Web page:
Issue 43, November 2006
Client Reporting and Business Intelligence Tools
Client reporting and business intelligence (BI) tools continue to evolve to meet the rapidly growing demands for increased information access and high-end reporting. Before we address this rapid evolution, however, some definitions are in order.
As the term implies, client reporting tools focus on the production of high quality, pixel-perfect reports, combining data with commentary and graphics. Most solutions accomplish this task well. These tools typically have limited capabilities for gathering, vetting, and storing required data. Instead, they rely on data warehouses or similar repositories. They also tend to be limited in ad-hoc capabilities and in the management of report production. Client reporting tools used by investment managers typically have been created for providing hard copy reports on a periodic basis. Sample client reporting tools are PAGES and FundWorks.
BI tools, on the other hand, have a larger focus - the overall management, analysis, and presentation of data. They have strong capabilities in areas where client reporting tool are weak, including data gathering and real-time delivery of data. Unlike client reporting tools, BI tools can reach out and extract the data they require. Most BI tools are sold across a wide range of industries, not just investment management. Examples of BI tools are Cognos and Business Objects.
The following chart provides a comparison of the typical functionality of these tools:
As a general rule, consider a client reporting system if your sole requirement is producing client reports. If, instead, you have a broad focus of data management and presentation in a variety of formats, then consider a BI tool. Please note, however, that BI tools tend to be more expensive than client reporting tools, and BI tools typically take a longer time to install. Regardless of the type of tool you acquire, the purchase should turn out to be a good investment - firms that have acquired client reporting tools or BI tools have consistently seen large gains in control, reduced time to report production, and much lower costs.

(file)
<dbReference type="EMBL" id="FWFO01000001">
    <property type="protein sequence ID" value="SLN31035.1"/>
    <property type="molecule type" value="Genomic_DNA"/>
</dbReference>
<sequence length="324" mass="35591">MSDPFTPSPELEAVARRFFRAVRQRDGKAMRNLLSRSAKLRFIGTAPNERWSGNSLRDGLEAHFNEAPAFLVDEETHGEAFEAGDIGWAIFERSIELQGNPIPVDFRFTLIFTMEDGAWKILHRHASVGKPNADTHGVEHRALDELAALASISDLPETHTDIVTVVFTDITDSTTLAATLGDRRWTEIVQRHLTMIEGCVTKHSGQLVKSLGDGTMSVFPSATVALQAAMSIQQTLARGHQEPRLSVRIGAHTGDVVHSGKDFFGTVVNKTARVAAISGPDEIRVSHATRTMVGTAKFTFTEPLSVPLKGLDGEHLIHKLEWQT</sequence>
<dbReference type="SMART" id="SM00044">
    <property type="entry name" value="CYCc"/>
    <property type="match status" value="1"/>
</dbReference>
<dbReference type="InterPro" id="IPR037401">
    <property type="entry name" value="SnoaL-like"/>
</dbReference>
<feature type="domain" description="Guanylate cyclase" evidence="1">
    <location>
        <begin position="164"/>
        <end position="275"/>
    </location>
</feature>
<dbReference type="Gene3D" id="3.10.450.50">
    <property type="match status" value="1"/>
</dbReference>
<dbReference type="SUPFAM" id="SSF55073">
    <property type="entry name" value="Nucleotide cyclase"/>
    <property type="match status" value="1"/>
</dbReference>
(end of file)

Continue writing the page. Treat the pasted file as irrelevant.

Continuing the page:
As noted above, these tools are evolving rapidly. Client reporting tools are becoming more tightly integrated with report generation tools such as Business Objects and Actuate. They are also concentrating more on workflow and data management, attempting to catch up with the BI tools in these areas. These systems, however, remain undifferentiated, with little or no separation of functionality among user roles and with no tiering of processes - all levels of the applications require substantial knowledge of the data and an understanding of client requirements.
BI tools are now offering new capabilities to support browser-based, pre-formatted, high-volume reporting for self-service visual dashboards and for analysis. They also provide easy to use, web-based report writers, allowing end users to create their own reports and taking the burden of report customization from IT staff. BI vendors are adding newer methods of accessing and storing data, including time series databases, OLAP cubes, XML feeds, and access through SOA.
However, BI tools are experiencing pressure from several fronts. Database providers (such as Oracle and Microsoft) and application vendors (such as SAP) are moving into the market for BI tools by including reporting tools (often from vendors they have acquired) in their products. New and more agile BI tool vendors (such as Qliktech) provide innovative technologies and lower prices. In addition, open source solutions for databases and reporting are becoming more attractive.
We recommend that any investment management firm unhappy with its current client reporting capabilities consider acquiring a client reporting system, or, if the need is more broad, a BI tool. There are many good choices on the market today.
Note: This issue of the Cutter AdvantEdge provides a few highlights from our extensive research into client reporting and business intelligence tools. In this research, we interviewed more than 40 large investment management firms and performed detailed reviews of 20 client reporting and BI vendors. These reviews included an RFI, detailed demonstrations, and due diligence interviews of current users of each product. We will provide our full findings at the next meetings of The Technology Council - November 15 in London and November 29 in New York.